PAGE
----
“Yes, one can take a whole hand full of crisp dollar bills and practically water your mouth over them, but this is a kind of a person who is confused – like a Pavlov dog who salivates on the wrong bell.”
— Alan Watts
Many of us feel conflicted by money.
We are uncomfortable with the control it has over our lives, but we know we are stuck in a system in which we need it for survival. We see it cause wars, but also seemingly heal the sick. It’s something we touch every day but never seem to really grasp.
The quote above by the late Alan Watts touches on our misguided values when it comes to money. Watts, among others, has talked extensively about how money has become mistaken for happiness and about how the accumulation of money has become the end goal of life in and of itself.
The following article will try to explore a few things:
- The history of our appreciation of money
- Misconceptions we have about money
- The impact money has on our culture
- Where we might go from here
Did Money Replace God?
“The number one reason people hate America, the number one reason is because of our religion. Americans worship money, we worship money. Separate God from school, separate God from work, separate God from government but on your money it says in God we trust. All my life I’ve been looking for God and he’s right in my pocket! Americans worship money, and we all go to the same church, the church of ATM.”
— Chris Rock, Never Scared
The 20th century saw the fall of widespread religious influence like we have never seen before.
At home, many people still practiced their beliefs, but the dominant cultural narrative was one that lacked a firm confidence in god, and in turn a cohesive philosophy. The notion of divinity for example, no longer held a position of paramount importance in our lives, as it had done for millennia. Millions of individuals in the Western world seemed to keep their religious affiliations for cultural rather than spiritual reasons.
But ideologically this wasn’t enough; it left a profound gap in our culture. Man has always needed a story, a myth by which to arrange his belief systems in a way that his psyche can digest. The narrative that took the place of traditional Judeo-Christian values in Western culture was fundamentally based upon the ideals that came with capitalism. One key underlying belief was that men were in control of their own destiny and should build, produce, and own the fruits of their individual labor.
The cause of this change is debated but largely attributed to the scientific revolution and the emergence of free markets, neither of which wanted to be shackled by theology. In the United States, the American Dream — the pursuit of happiness — was intrinsically tied to these notions. The dream was initially a modest ideal: basic freedoms and the potential for financial stability. Though what has spawned in the last half a century is a culture obsessed with consumption, and one that expects nothing less than extravagance.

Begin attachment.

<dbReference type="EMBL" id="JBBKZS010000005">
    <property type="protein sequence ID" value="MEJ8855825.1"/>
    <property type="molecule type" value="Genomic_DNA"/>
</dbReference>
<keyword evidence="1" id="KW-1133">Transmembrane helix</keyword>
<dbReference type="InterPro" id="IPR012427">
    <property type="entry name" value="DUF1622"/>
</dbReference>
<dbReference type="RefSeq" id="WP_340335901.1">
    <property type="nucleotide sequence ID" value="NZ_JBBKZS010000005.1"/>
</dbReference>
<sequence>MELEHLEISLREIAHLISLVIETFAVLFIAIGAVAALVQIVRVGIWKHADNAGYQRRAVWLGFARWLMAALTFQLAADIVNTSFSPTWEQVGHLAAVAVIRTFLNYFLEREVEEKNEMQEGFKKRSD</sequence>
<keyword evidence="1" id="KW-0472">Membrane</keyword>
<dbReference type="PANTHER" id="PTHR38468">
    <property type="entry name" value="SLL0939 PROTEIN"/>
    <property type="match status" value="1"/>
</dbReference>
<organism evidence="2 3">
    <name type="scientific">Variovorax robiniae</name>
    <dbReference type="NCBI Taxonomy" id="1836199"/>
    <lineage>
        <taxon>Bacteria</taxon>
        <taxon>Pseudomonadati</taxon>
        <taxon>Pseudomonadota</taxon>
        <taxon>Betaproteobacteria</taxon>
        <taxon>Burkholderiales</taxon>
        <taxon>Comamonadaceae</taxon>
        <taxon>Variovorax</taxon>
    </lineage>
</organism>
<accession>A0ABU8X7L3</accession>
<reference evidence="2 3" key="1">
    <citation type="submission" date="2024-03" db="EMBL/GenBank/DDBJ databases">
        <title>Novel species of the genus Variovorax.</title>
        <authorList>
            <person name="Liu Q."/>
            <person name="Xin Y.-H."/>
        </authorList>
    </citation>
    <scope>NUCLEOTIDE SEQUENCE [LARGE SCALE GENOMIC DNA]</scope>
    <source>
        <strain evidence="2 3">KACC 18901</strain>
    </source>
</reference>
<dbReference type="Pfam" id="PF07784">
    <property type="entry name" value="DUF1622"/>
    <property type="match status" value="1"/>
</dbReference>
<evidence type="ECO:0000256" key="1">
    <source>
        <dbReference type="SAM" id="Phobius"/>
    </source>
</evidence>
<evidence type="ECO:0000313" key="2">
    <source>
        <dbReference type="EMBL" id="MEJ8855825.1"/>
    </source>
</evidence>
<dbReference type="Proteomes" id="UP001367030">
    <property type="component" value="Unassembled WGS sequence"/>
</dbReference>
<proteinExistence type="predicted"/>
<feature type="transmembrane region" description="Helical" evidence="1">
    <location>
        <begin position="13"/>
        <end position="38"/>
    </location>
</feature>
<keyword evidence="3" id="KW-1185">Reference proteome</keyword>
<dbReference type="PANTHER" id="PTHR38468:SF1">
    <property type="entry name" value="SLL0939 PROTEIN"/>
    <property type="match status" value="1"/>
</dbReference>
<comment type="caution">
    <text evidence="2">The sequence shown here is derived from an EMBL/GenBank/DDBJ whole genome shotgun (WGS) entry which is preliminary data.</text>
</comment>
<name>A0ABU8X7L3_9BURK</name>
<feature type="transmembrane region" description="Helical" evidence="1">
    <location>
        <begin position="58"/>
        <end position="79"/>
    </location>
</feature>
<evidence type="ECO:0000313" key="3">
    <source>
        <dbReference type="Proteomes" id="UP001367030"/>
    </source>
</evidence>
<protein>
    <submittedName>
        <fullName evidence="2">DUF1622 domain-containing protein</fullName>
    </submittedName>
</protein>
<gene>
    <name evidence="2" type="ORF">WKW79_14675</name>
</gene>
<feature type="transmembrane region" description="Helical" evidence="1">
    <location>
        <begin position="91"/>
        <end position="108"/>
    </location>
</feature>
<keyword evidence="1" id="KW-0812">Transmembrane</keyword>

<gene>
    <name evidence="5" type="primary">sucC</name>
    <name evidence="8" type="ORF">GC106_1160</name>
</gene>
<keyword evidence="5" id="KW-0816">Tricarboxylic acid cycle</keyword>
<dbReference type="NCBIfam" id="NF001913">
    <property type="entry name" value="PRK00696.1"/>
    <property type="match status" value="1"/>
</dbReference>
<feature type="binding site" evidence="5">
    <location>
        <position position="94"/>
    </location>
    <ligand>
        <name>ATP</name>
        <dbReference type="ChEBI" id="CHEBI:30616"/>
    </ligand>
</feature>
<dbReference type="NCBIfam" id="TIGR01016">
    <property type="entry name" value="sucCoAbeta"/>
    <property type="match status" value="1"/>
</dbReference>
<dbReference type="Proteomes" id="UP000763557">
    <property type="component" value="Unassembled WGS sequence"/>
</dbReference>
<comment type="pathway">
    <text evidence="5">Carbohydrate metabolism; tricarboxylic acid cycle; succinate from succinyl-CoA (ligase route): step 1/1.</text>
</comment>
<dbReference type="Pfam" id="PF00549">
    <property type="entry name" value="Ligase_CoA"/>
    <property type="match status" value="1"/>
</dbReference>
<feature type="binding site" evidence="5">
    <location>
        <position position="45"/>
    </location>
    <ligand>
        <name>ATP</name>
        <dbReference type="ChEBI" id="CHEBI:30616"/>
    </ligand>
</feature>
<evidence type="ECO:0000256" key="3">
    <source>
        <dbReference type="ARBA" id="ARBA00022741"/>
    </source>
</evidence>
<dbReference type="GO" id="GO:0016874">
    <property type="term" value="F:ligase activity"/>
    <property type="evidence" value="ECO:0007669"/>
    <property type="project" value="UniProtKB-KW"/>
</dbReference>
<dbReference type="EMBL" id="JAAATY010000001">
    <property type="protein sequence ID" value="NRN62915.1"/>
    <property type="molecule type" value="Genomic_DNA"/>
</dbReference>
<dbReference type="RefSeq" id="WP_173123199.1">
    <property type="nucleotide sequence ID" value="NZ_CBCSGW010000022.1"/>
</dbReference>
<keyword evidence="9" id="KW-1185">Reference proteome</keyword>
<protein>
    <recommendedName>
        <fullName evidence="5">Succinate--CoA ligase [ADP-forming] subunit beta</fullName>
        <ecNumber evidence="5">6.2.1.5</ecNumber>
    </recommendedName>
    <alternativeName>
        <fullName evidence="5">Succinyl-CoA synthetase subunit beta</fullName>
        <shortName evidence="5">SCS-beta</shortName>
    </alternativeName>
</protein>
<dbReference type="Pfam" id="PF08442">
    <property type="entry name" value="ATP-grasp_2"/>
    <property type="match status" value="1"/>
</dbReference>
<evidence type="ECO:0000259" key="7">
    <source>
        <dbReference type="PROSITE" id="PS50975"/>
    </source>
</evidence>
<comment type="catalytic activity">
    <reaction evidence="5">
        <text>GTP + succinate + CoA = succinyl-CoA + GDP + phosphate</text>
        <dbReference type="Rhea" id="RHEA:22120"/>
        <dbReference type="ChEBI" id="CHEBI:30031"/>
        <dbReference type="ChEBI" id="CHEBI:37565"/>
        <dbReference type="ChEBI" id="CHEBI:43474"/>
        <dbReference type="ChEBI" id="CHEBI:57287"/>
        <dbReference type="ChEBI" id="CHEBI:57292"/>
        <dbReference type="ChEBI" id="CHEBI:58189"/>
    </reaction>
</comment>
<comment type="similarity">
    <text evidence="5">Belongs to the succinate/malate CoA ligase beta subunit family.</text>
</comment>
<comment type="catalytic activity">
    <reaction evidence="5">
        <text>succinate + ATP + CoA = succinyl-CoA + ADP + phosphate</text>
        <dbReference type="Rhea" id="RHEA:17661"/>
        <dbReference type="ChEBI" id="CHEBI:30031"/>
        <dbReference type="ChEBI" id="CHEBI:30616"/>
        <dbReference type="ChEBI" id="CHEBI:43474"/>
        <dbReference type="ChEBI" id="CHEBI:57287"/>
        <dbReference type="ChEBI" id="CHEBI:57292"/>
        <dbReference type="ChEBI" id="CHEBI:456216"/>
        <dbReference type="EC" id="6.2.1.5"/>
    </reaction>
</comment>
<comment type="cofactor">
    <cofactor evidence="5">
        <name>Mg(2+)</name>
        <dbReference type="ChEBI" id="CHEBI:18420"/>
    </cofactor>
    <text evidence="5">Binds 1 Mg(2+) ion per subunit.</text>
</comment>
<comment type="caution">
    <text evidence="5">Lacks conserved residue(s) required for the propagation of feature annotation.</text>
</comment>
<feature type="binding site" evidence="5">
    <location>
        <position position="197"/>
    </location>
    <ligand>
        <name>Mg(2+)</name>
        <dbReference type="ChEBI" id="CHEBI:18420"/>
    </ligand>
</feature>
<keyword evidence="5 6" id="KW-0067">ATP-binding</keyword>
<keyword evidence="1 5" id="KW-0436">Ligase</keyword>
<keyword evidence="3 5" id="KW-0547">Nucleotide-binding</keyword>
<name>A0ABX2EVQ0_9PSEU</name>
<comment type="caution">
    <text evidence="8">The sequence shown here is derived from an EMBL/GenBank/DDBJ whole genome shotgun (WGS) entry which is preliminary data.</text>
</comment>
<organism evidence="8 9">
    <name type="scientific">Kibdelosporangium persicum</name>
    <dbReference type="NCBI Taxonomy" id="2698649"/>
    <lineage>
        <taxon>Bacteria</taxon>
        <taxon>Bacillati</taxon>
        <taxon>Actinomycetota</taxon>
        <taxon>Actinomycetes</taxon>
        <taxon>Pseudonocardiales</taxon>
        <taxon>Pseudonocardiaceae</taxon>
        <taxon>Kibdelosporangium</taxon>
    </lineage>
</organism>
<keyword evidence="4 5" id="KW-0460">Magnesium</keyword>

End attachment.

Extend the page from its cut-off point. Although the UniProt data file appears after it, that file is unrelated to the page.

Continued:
Cultural Misconceptions About Money
“Though the monoculture naturally embodies issues surrounding money, the economic story represents a much more nuanced and insidious tapestry of beliefs and assumptions that fall into three categories: who you are as a human being, what the world is like, and how you and the world interact.”
— Michael F.S., Monoculture: How One Story is Changing Everything
Our current model of capitalism mirrors organized religion in that it is hierarchical in its dispersion of truth. Confusion is rampant as the markets move on speculation and the bankers adopt the role of priests. Amongst the laymen, economic illiteracy is widespread. It is unsurprising then that wealth should therefore be so concentrated in so few hands. To delve deeply into the true nature of economics, banking, world trade, and financial markets, would be far out of the reach of this article, but I will touch base on a few important cultural misconceptions many of us share.
The accumulation of money is the end goal.
Do you find yourself getting over-excited as the number in your bank account goes up, or depressed when that number goes down — even when you’ve put it to good use? Or even when you aren’t looking to buy something or don’t necessarily need the money at this moment in time? This is the result of an ethos which places the accumulation of money as the end goal, as opposed to seeing it for what it is: a tool to get what you truly want, usually a particular experience.
The value of money is always fixed.
The word currency is derived from Middle English, curraunt, which means ‘in circulation.’ Think current. The value of money both in relation to the market, and in relation to our personal situation, should be thought of as flexible, transient — like water. $1000 means something different to us depending on how the market is performing and whether we need it to support our living situation. But we no longer see that: we attribute rigid, unchanging physical properties to currency, which only serve to deepen our disconnection from its true, malleable nature. Money is just the exchange of productive energy between two individuals or organizations. The value that we give to whatever is exchanged is constantly changing. We should allow money to come in and out of our lives with as little attachment as we have to the air we breathe. When we lose sight of this — and attach a divine quality to money — we form an anxious attachment to the amount of money in our wallets or bank accounts and we are more easily manipulated by marketing and materialism.